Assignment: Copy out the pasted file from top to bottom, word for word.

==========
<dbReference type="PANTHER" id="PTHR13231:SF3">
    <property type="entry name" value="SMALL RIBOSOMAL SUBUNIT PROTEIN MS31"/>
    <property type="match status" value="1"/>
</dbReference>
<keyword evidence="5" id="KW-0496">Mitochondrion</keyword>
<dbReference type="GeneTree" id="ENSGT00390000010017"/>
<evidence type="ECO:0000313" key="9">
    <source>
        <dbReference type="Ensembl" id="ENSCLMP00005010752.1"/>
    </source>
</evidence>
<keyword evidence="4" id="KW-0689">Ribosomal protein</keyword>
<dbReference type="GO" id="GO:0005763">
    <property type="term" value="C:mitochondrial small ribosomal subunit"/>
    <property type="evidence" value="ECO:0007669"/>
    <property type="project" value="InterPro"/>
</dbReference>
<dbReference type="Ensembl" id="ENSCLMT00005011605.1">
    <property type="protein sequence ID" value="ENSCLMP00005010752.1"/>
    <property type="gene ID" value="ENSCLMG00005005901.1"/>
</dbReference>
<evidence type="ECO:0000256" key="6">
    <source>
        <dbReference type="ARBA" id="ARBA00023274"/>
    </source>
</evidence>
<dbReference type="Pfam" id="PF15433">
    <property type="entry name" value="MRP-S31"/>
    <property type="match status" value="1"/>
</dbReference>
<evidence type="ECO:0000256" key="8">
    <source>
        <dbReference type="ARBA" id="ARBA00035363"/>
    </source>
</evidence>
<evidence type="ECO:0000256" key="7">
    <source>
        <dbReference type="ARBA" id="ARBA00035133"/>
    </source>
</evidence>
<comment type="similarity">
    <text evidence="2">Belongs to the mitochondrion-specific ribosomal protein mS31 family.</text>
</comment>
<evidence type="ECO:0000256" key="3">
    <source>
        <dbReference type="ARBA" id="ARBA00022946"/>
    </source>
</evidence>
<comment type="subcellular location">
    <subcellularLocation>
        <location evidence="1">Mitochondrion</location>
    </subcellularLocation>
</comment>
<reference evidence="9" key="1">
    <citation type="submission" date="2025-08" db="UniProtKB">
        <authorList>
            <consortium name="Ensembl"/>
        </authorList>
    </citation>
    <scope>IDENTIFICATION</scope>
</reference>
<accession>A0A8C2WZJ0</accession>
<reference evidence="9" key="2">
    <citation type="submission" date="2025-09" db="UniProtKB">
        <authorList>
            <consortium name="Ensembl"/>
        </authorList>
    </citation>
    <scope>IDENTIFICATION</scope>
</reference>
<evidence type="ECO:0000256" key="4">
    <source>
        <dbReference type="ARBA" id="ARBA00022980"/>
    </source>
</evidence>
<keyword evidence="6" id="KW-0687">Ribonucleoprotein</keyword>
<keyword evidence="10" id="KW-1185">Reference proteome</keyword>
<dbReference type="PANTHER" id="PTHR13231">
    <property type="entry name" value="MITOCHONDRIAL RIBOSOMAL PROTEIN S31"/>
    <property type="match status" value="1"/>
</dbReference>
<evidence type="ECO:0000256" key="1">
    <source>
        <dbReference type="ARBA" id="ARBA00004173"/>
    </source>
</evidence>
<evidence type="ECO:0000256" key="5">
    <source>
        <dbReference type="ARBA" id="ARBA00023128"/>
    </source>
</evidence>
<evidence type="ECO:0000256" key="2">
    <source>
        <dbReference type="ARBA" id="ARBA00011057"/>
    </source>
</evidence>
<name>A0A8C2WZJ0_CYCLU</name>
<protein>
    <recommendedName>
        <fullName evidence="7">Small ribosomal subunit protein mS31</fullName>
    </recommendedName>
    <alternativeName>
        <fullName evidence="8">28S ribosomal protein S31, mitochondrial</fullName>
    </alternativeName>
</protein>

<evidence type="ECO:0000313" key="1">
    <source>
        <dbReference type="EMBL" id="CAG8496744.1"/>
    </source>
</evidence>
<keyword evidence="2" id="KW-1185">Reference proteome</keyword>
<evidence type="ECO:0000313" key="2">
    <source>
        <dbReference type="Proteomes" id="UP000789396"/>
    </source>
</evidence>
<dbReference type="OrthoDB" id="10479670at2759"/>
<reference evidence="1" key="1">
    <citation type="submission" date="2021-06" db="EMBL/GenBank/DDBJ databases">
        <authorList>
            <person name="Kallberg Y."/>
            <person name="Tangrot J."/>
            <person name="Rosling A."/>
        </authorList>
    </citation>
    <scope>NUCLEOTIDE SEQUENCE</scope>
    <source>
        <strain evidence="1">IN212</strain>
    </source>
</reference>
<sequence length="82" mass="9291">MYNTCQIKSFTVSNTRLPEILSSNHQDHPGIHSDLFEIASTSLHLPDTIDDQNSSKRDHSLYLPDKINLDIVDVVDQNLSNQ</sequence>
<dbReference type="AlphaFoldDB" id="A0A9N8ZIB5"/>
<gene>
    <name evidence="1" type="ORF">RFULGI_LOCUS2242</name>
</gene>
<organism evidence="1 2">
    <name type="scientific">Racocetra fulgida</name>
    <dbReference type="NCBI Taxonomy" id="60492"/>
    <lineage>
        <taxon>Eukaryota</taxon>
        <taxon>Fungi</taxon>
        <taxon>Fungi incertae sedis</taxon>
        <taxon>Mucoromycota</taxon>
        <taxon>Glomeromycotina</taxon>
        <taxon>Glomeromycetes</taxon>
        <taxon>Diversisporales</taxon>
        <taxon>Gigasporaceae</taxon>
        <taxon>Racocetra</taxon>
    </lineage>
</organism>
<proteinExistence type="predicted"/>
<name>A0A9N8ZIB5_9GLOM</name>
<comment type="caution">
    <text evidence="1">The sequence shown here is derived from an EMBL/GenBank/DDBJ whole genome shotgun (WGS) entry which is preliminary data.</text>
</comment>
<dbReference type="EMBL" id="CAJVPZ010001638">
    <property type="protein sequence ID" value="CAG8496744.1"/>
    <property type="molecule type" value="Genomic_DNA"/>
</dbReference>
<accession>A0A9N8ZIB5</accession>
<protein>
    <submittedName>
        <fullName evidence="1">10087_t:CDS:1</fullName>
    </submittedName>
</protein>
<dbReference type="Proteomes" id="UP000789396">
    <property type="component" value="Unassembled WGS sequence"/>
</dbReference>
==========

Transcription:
<dbReference type="PANTHER" id="PTHR13231:SF3">
    <property type="entry name" value="SMALL RIBOSOMAL SUBUNIT PROTEIN MS31"/>
    <property type="match status" value="1"/>
</dbReference>
<keyword evidence="5" id="KW-0496">Mitochondrion</keyword>
<dbReference type="GeneTree" id="ENSGT00390000010017"/>
<evidence type="ECO:0000313" key="9">
    <source>
        <dbReference type="Ensembl" id="ENSCLMP00005010752.1"/>
    </source>
</evidence>
<keyword evidence="4" id="KW-0689">Ribosomal protein</keyword>
<dbReference type="GO" id="GO:0005763">
    <property type="term" value="C:mitochondrial small ribosomal subunit"/>
    <property type="evidence" value="ECO:0007669"/>
    <property type="project" value="InterPro"/>
</dbReference>
<dbReference type="Ensembl" id="ENSCLMT00005011605.1">
    <property type="protein sequence ID" value="ENSCLMP00005010752.1"/>
    <property type="gene ID" value="ENSCLMG00005005901.1"/>
</dbReference>
<evidence type="ECO:0000256" key="6">
    <source>
        <dbReference type="ARBA" id="ARBA00023274"/>
    </source>
</evidence>
<dbReference type="Pfam" id="PF15433">
    <property type="entry name" value="MRP-S31"/>
    <property type="match status" value="1"/>
</dbReference>
<evidence type="ECO:0000256" key="8">
    <source>
        <dbReference type="ARBA" id="ARBA00035363"/>
    </source>
</evidence>
<evidence type="ECO:0000256" key="7">
    <source>
        <dbReference type="ARBA" id="ARBA00035133"/>
    </source>
</evidence>
<comment type="similarity">
    <text evidence="2">Belongs to the mitochondrion-specific ribosomal protein mS31 family.</text>
</comment>
<evidence type="ECO:0000256" key="3">
    <source>
        <dbReference type="ARBA" id="ARBA00022946"/>
    </source>
</evidence>
<comment type="subcellular location">
    <subcellularLocation>
        <location evidence="1">Mitochondrion</location>
    </subcellularLocation>
</comment>
<reference evidence="9" key="1">
    <citation type="submission" date="2025-08" db="UniProtKB">
        <authorList>
            <consortium name="Ensembl"/>
        </authorList>
    </citation>
    <scope>IDENTIFICATION</scope>
</reference>
<accession>A0A8C2WZJ0</accession>
<reference evidence="9" key="2">
    <citation type="submission" date="2025-09" db="UniProtKB">
        <authorList>
            <consortium name="Ensembl"/>
        </authorList>
    </citation>
    <scope>IDENTIFICATION</scope>
</reference>
<evidence type="ECO:0000256" key="4">
    <source>
        <dbReference type="ARBA" id="ARBA00022980"/>
    </source>
</evidence>
<keyword evidence="6" id="KW-0687">Ribonucleoprotein</keyword>
<keyword evidence="10" id="KW-1185">Reference proteome</keyword>
<dbReference type="PANTHER" id="PTHR13231">
    <property type="entry name" value="MITOCHONDRIAL RIBOSOMAL PROTEIN S31"/>
    <property type="match status" value="1"/>
</dbReference>
<evidence type="ECO:0000256" key="1">
    <source>
        <dbReference type="ARBA" id="ARBA00004173"/>
    </source>
</evidence>
<evidence type="ECO:0000256" key="5">
    <source>
        <dbReference type="ARBA" id="ARBA00023128"/>
    </source>
</evidence>
<evidence type="ECO:0000256" key="2">
    <source>
        <dbReference type="ARBA" id="ARBA00011057"/>
    </source>
</evidence>
<name>A0A8C2WZJ0_CYCLU</name>
<protein>
    <recommendedName>
        <fullName evidence="7">Small ribosomal subunit protein mS31</fullName>
    </recommendedName>
    <alternativeName>
        <fullName evidence="8">28S ribosomal protein S31, mitochondrial</fullName>
    </alternativeName>
</protein>

<evidence type="ECO:0000313" key="1">
    <source>
        <dbReference type="EMBL" id="CAG8496744.1"/>
    </source>
</evidence>
<keyword evidence="2" id="KW-1185">Reference proteome</keyword>
<evidence type="ECO:0000313" key="2">
    <source>
        <dbReference type="Proteomes" id="UP000789396"/>
    </source>
</evidence>
<dbReference type="OrthoDB" id="10479670at2759"/>
<reference evidence="1" key="1">
    <citation type="submission" date="2021-06" db="EMBL/GenBank/DDBJ databases">
        <authorList>
            <person name="Kallberg Y."/>
            <person name="Tangrot J."/>
            <person name="Rosling A."/>
        </authorList>
    </citation>
    <scope>NUCLEOTIDE SEQUENCE</scope>
    <source>
        <strain evidence="1">IN212</strain>
    </source>
</reference>
<sequence length="82" mass="9291">MYNTCQIKSFTVSNTRLPEILSSNHQDHPGIHSDLFEIASTSLHLPDTIDDQNSSKRDHSLYLPDKINLDIVDVVDQNLSNQ</sequence>
<dbReference type="AlphaFoldDB" id="A0A9N8ZIB5"/>
<gene>
    <name evidence="1" type="ORF">RFULGI_LOCUS2242</name>
</gene>
<organism evidence="1 2">
    <name type="scientific">Racocetra fulgida</name>
    <dbReference type="NCBI Taxonomy" id="60492"/>
    <lineage>
        <taxon>Eukaryota</taxon>
        <taxon>Fungi</taxon>
        <taxon>Fungi incertae sedis</taxon>
        <taxon>Mucoromycota</taxon>
        <taxon>Glomeromycotina</taxon>
        <taxon>Glomeromycetes</taxon>
        <taxon>Diversisporales</taxon>
        <taxon>Gigasporaceae</taxon>
        <taxon>Racocetra</taxon>
    </lineage>
</organism>
<proteinExistence type="predicted"/>
<name>A0A9N8ZIB5_9GLOM</name>
<comment type="caution">
    <text evidence="1">The sequence shown here is derived from an EMBL/GenBank/DDBJ whole genome shotgun (WGS) entry which is preliminary data.</text>
</comment>
<dbReference type="EMBL" id="CAJVPZ010001638">
    <property type="protein sequence ID" value="CAG8496744.1"/>
    <property type="molecule type" value="Genomic_DNA"/>
</dbReference>
<accession>A0A9N8ZIB5</accession>
<protein>
    <submittedName>
        <fullName evidence="1">10087_t:CDS:1</fullName>
    </submittedName>
</protein>
<dbReference type="Proteomes" id="UP000789396">
    <property type="component" value="Unassembled WGS sequence"/>
</dbReference>